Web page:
• My Clinical Nutrition professor (teacher?) has T1!
  • I made new friends!
  • I received 3 folders full of papers, that I have no idea how to organize!
  • I bought 9 textbooks! (Technically I borrowed 3 of them, thank you Janet!)
  • It was an intense day!
  • But I am excited for Tomorrow!

Friday, January 4, 2013

I Need My D-Rents

First of all I want to say that I think D-Moms rock. Seriously. I'm so glad that the DOC is full of rockin' D-Moms and D-Dads too.

I think back to my childhood, and how well my Grandparents took care of my diabetes. They did all the amazing, selfless, difficult things that D-parent's do; the midnight finger-sticks, the algebraic-like insulin:food calculations, chasing a toddler with a syringe, force feeding a low, arguing with a high. Ya'll know the drill, not to mention this was the era of the Diabetic Exchange Diet and MDI. To some extent, I think my Grandparents had it more difficult than you current D-Moms, you see they aren't my parents. Whenever my mom decided that she wanted me around, they had no control of how she took care of me and my diabetes. They'd pack up the D-supplies along with my clothes and toys and pray that I'd come back alive.

Fortunately, I always did come back alive and usually in one piece and now I am grown and my grandparents are gone.  There is no D-mom for me to run to when diabetes get to be a little too much for me to handle. This isn't to say that Mr. Harer isn't supportive, because he is. But, there is nothing like running into your parents arms and spilling your problems into their lap. A husband doesn't love the way a parent does (and that is a good thing!)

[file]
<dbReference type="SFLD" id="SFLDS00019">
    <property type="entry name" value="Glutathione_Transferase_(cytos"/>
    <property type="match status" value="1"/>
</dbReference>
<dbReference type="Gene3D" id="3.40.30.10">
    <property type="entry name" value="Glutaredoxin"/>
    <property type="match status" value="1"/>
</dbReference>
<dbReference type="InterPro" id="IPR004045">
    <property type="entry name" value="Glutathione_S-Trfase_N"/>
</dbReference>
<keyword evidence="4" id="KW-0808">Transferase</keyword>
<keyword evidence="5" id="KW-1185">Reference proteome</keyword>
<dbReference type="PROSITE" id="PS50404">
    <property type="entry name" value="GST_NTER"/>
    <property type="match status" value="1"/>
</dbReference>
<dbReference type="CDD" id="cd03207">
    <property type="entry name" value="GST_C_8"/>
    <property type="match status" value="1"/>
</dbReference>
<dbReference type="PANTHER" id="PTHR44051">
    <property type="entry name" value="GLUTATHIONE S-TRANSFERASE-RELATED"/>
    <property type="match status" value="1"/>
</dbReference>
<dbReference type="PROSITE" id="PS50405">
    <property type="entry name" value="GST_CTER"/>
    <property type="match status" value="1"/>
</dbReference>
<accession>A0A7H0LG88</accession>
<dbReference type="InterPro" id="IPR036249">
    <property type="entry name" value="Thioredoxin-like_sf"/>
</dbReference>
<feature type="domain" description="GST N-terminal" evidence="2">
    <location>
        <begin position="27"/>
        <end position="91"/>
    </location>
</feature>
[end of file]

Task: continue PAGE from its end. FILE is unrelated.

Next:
Right now D is a little too much for me, and I wish Grandma and Grandpa were here to help carry the load. I just can't help being a little jealous of the kids with awesome D-Moms (and Dads.)

Wednesday, January 2, 2013

Dog Blog Day

Dog Blog Day was started back in May 2010 as a suggestion by Mr. Harer. 

Today, we are featuring Tatum.

Tatum is a senior pug who lives in Los Angeles, Ca with Grandma Harer and Auntie Karen. She enjoys long walks, eating socks, playing in the water and "dancing" on my leg. 

Tatum hates Schnauzers, belly scratches and squeakers. 
They say people begin to resemble their pets.
When she grows up, Tatum would like to be an actress, she finds the role of the Dancing Hippo in Disney's Fantasia particularly appealing.

Tatum's favorite treat is peanut butter.

Tatum was born in Palm Springs, Ca.

Tatum has purposely consumed; a diamond, a $100 bill (girl's got expensive tastes), several socks, one lens out of a pair of eyeglasses, and lots of used tissues.
Tatum and her pal Sheila 
*fun fact: Tatum's name was originally M&M.

If you would like to feature your dog on Dog Blog Day, please leave a comment.  

Tuesday, January 1, 2013

It's a New Year, New School, New-ish Job, I'm so Excited!

The countdown has begun, less than 6 days until my RN program begins. 

Over the next few days I need to finish purchasing my textbooks, uniforms and equipment, but most importantly I need to make sure there is a plan in place for diabetes. So far my plan includes;

  • Wearing the sensor 24/7 and responding to the data it provides.
  • Carrying glucose tabs in my huge scrub pockets (Glucolift Orange Cream flavor preferably.)
I know I am not the first to walk this road, so I am open to advice. Actually I am begging for it....